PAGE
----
Autoimmune enteropathy


Autoimmune enteropathy (AIE) is a rare disorder of the immune system that affects infants, young children , and rarely, adults causing severe diarrhea, vomiting, and other morbidities of the digestive tract. 

Occur as a primary process or be due to another immune mediated process.

AIE causes malabsorption of food, vitamins, and minerals..

AIE often requires  replacement fluids and total parenteral nutrition. 

Some disorders, such as IPEX syndrome, include autoimmune enteropathy, as do 

autoimmune processes of the skin, thyroid, other glands, or kidneys.

The main symptoms of AIE include:


Intestinal inflammation


Intestinal bleeding

Difficulty or inability to gain weight

Rapid weight loss

Decreased urine output from dehydration

Extra manifestations can include hemolytic anemia, nephritis, and dermatitis, as well as thyroiditis and hepatitis.


The diagnostic tests for AIE look for an antibody IgG or IgA against the enterocyte.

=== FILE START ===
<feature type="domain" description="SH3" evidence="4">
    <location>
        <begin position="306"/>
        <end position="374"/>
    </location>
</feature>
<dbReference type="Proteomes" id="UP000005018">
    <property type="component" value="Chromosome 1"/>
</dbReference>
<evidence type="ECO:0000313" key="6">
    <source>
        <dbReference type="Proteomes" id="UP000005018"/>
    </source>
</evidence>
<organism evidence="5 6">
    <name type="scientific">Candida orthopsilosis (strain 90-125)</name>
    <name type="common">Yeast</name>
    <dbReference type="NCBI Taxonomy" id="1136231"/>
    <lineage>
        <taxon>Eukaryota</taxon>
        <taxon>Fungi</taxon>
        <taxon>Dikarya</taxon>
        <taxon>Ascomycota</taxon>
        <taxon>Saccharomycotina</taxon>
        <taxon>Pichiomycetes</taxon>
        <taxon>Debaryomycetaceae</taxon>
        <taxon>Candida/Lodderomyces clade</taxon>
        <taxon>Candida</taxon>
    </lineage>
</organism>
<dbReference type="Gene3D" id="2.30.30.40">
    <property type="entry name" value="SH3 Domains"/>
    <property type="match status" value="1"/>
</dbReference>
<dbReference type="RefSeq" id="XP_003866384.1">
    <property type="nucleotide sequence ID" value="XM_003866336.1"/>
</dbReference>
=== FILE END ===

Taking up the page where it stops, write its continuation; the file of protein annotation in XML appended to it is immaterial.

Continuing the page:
Endoscopy with biopsies of the colon, small colon, stomach, and other locations may be helpful in the diagnosis.. 

Diagnostic criteria include the detection of villous atrophy on biopsy of the small intestine along with a decrease in goblet cells in the tissue, the presence of antienterocytebantibodies, and chronic diarrhea with malabsorption.

There are 3 types of autoimmune enteropathy:

Type 1: IPEX syndrome: Immune dysregulation, Polyendocrinopathy, Enteropathy, X – linked syndrome, which is caused by a mutation in the FOXP3 gene, that can only affect boys.

Type 2: IPEX-like, which manifests similarly to IPEX syndrome but without recognizable mutations in the FOXP3 gene: affects both genders and includes a variety of manifestations of varying severity.

Type 3: Autoimmune manifestations primarily limited to the GI tract. This can affect both genders and may also be considered IPEX-like.

There is considerable overlap in these disorders.


Most typically treated with corticosteroids.

Some  patients are refractory to corticosteroids, and in these patients immunosuppressive therapy with azathioprine, cyclophosphamide, tacrolimus, cyclosporine and infliximab is prescribed.

Total parenteral nutrition and/or a special diet may be necessary. 

Hematopoietic stem cell transplantation may be curative.

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